It’s not always sunny in West Texas, but when it is, it can be scorching.
An Arizona-based company is looking to tap those intense rays in the windy, oil-rich region as it plans a new solar power plant expected to rank among the biggest in Texas.
The firm, First Solar, will build and operate a 22-megawatt solar plant west of Fort Stockton in Pecos County, it announced Wednesday morning. First Solar will break ground on the Barilla Solar Project this week, the company said, with the plant expected to go online as early as June.
The project will sit on nearly 200 acres of land, enough to allow the company — if successful — to add more capacity.
“This is an important step forward in our efforts to establish West Texas as a center for renewable energy,” Pecos County Judge Joe Shuster said in a statement. “We are not resting on our legacy of leadership in oil and gas. We welcome solar as the next new component in our portfolio of energy resources.”
With the capacity to power about 2,000 homes, Barilla won’t be the largest solar project in Texas. CPS Energy's Alamo project in San Antonio (41 megawatts, with the plans for additional plants that would total 400 megawatts) and Austin Energy’s 30-megawatt Webberville facility have it beat.
Unique about the Barilla project, however, is that its developers are forging ahead without signing a power purchase agreement, which would guarantee a buyer for its energy. Though First Solar may eventually ink such a deal, its representatives said they feel confident that their solar energy can compete by itself with other fuels on the open market.
“There’s immense solar resources in West Texas, and it really is a good deal for a utility-scale project,” Steve Krum, a spokesman for First Solar, said in an interview. “This can be part of the regular mix of generation,” he added.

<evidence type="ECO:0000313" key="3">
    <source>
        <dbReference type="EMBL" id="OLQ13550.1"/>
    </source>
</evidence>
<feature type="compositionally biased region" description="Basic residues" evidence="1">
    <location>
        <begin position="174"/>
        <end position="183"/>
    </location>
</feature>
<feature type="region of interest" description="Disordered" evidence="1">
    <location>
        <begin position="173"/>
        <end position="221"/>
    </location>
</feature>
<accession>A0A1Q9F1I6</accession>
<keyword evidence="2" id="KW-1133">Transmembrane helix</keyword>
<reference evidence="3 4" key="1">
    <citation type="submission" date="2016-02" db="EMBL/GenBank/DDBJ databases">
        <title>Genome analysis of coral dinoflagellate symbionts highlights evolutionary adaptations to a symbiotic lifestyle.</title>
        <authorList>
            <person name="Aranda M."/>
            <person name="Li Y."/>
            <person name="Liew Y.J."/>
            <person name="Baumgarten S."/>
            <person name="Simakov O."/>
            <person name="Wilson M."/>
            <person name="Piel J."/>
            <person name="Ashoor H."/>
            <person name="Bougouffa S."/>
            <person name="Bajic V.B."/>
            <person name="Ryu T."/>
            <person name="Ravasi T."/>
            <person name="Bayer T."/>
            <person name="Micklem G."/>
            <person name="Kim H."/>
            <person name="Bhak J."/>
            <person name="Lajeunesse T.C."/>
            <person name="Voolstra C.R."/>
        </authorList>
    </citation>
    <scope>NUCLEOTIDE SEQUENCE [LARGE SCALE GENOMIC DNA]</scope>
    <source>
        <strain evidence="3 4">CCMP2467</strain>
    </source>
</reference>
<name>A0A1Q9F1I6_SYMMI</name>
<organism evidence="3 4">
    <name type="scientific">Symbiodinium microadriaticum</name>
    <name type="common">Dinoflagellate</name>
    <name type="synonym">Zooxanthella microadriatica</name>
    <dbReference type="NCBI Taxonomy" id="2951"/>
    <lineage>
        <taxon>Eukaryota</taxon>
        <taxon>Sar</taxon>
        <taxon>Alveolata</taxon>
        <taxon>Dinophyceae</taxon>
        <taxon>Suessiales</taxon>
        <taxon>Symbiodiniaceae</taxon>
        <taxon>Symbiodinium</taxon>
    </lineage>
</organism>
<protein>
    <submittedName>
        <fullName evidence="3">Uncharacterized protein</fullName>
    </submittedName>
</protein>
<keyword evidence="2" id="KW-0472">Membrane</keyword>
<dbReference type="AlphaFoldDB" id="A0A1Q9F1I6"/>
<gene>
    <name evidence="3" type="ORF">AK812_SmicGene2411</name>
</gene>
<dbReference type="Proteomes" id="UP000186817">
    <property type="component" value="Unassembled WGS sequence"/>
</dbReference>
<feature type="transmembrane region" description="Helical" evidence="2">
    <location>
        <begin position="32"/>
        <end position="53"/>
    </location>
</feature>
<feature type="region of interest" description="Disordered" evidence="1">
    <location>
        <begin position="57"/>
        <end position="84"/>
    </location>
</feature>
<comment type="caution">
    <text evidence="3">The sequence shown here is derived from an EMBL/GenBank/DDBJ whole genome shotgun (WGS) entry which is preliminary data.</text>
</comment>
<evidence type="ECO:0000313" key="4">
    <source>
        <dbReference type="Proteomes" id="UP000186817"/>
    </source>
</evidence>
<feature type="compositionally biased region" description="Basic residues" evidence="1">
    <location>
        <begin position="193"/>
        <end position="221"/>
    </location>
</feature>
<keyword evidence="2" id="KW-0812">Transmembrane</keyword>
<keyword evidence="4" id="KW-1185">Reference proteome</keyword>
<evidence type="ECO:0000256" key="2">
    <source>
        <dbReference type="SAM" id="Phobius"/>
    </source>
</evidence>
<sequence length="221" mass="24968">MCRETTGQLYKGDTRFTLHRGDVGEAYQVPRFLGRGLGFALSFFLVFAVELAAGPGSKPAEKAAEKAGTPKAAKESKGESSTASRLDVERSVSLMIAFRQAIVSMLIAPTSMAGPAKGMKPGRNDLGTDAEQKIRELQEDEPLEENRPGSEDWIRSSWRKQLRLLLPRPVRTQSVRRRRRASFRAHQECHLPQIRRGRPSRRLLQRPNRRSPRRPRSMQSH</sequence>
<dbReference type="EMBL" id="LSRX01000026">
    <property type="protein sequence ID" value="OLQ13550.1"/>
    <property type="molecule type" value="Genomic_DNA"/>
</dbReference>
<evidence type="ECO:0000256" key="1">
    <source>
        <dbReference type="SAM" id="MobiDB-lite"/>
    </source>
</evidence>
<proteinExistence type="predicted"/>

Texas, with its long-stretching boundaries and ample solar radiation, leads the nation by far in solar energy potential. Much of that resource is in West Texas, which sees 75 percent more direct solar radiation than East Texas, according to the State Energy Conservation Office.
But the industry has struggled to get off the ground in the state. Solar energy makes up a miniscule fraction of Texas' energy portfolio, and compared with other states, Texas ranks just sixth in installed capacity, according to the National Renewable Energy Laboratory. That’s largely because Texas officials have not implemented the same incentives for solar seen elsewhere, solar advocates say.
Officials at First Solar, however, say they see plenty to like in Texas beyond its rich solar resources. That includes the state’s buildup of transmission infrastructure — such as the state’s new west-to-east CREZ power lines — that helps deliver energy to the large cities that demand it. And another factor helps, the company says: Texas’ hands-off regulatory climate.
“It’s an opportunity for us to do it in a more expedited way,” Krum said.
But even more important, said Kathryn Arbeit, director of business development at First Solar, is Texas’ rapid growth, which signals that the state will stay thirsty for power.
“Texas has the real need for electricity,” she said.
As state officials wrangle over how to meet those needs, Arbeit said solar energy can help out — if just a bit, particularly on the hottest days, when Texans blast air conditioners. That’s when solar energy, an intermittent fuel, ramps up.